Writing my way through the school year!

This “conversation” takes place over a period of  years. The politician represents all politicians(any party) and the teacher represents all teachers (those who are affected by these ridiculous ideas our politicians and CEOs’ come up with.)

Politician: (Talking to a teacher) I have this great idea. It’s called NCLB, No Child Left Behind, sounds good right? No Child Left Behind, every child can and will learn. Like it?

Teacher: Hmmm, it sounds like a good idea, what does it mean?

Politician: Well, (stroking chin), it means no child will be left behind. It means we’re going to test the hell, I mean, heck out of those kids, and by golly, they will become really, really, smart!

Teacher: I don’t think testing them is going to make them really smart, as a matter of fact, all it will do is create a nation of test takers.

Politician: Hmmm, I never thought of that. (Waves hand) We’ll look into that. But (pointing finger), in the meantime, here are the consequences if a measurable amount of students in your school don’t pass these tests.

Teacher: Consequences?  I thought you said you would look into it.

Politician:  We will, we will. If your school does not show measurable growth, we will notify the public that your school sucks. Did I say sucks? I meant that your school is horrible.

Teacher: Are you serious?  If our students don’t pass one test, our school, no matter how well we have been doing, will be judged according to those test scores?                                                                                                                                                                                   

Politician: Yes, how else will the public know what schools are crappy?  We’ll post your school scores in the paper, to make sure you are properly humiliated, and, just to make sure we’re helping the students, we will fire all the teachers and administrators. And here’s the plus, the parents can move their kids out of the crappy schools and put them in Save Our Schools March & National Call to Actionthe better schools.

Teacher:  Better, as in test score better? (shakes head) Let me say if I got this right. You are going to humiliate a school, fire staff, and have parents move their students to another school,  based on one test score?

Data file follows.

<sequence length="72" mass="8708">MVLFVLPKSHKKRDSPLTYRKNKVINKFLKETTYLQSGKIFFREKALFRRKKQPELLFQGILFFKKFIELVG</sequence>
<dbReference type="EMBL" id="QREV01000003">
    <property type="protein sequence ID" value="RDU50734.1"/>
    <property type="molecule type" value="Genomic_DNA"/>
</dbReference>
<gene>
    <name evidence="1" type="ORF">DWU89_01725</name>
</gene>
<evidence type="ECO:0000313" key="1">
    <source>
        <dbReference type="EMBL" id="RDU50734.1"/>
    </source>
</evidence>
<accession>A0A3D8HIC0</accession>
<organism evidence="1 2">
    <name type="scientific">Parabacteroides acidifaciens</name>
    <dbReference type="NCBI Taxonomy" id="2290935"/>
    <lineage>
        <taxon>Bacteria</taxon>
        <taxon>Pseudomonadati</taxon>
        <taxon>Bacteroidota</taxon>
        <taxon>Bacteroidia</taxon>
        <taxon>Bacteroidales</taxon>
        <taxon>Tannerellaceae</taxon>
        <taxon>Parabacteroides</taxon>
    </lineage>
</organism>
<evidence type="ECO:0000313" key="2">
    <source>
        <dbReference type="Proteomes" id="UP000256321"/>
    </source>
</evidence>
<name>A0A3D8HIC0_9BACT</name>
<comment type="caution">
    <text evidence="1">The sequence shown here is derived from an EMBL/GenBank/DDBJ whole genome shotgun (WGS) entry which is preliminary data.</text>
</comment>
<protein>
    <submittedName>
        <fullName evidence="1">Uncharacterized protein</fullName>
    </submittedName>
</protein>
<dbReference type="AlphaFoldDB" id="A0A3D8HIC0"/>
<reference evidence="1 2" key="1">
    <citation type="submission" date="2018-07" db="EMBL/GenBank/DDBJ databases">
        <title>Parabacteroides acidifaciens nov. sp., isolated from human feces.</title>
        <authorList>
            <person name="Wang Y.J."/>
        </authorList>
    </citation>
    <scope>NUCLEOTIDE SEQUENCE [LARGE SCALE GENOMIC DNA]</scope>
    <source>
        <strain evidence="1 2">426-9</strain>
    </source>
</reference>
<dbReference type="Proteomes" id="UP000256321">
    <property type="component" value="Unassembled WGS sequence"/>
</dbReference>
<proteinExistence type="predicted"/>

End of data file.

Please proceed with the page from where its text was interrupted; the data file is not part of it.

Politician: Yes, we are going to hold you teachers accountable! You have gotten away with doing nothing for our children for far too long!

Teacher:     What about Special Education students? Or non-English speaking students? Will they take the same test?

Politician:   And why not?  Why should they be left behind? 

Teacher: You do realize there are far too many factors that affect a students’ ability to learn and function in a classroom that would enable us to say “No Child Left Behind?” And what do you think is going to happen to critical thinking? differentiated instruction? gifted and talented programs?  special education? the arts? Recess? Field trips? Do you realize that schools will only focus on testing?

Politician: Hmmmm, never thought of that. Oh well, we’ll work on it. How about if I give you more money than other teachers in your school if your kids do better? It’s called Merit pay. No? (Years go by) Hey, I have a new idea, it’s called, you ready? Race to the Top! Like it?

Teacher:    What does it mean? Who’s racing to the top?

Politician:   It;s a competition among states, vying for millions of  federal money to throw at any education problems you have. The states with the most points out of 500, will win the money!

Teacher:      And we can do whatever we need to do with the money?

Politician:   Of course you can! As long as you follow the federal governments rules AND you keep testing your students. It’s a win-win situation!

Teacher:    But it’s been proven, again and again, standardized testing doesn’t work! Throwing money at schools doesn’t work! Education reform designed by non-educators doesn’t work! Aaargh! (Tearing at hair)

Politician:    Oh by the way, we’ve decided you teachers have too much power. We’re taking away your collective bargaining power.

Teacher:     @#$^&*!

Politician:    And, the economy is really bad now, so we all have to make sacrifices. We’re increasing class sizes.

Teacher:     *&^%$!

Politician:    I don’t think that language is necessary,ok listen, we have another solution.  If you go along with Arne Duncan’s vision, we will waive some of the rigorous requirements of NCLB. How’s that sound?

Teacher:        Jump from the frying pan into the fire? How is that better?  Why aren’t you listening to us?

Politician:    We are listening. (starts to walk away)

Teacher:       Good luck to your kids who are in public school!

Politician: (Chuckles)  Are you kidding me?  My kids don’t go to public school!

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Comments on: "“The Teacher and the Politician” – NCLB and RTT" (6)

  1. Thanks for sharing this with me!

  2. Why do people not see NCLB and RtTT for what they are? Thanks for this succinct account!

  3. R.A. Sanders said:

    this really hits home and I thank you! I will share on my pages- with your permission, of course.

    Miami-Dade Public Educator
    23 years
    Social Studies
    sandush@gmail.com

  4. […] “The Teacher and the Politician” – NCLB and RTT […]

  5. […] “The Teacher and the Politi­cian” — NCLB and RTT (old​school​teach​.word​press​.com) […]

  6. […] “The Teacher and the Politician” – NCLB and RTT (oldschoolteach.wordpress.com) […]

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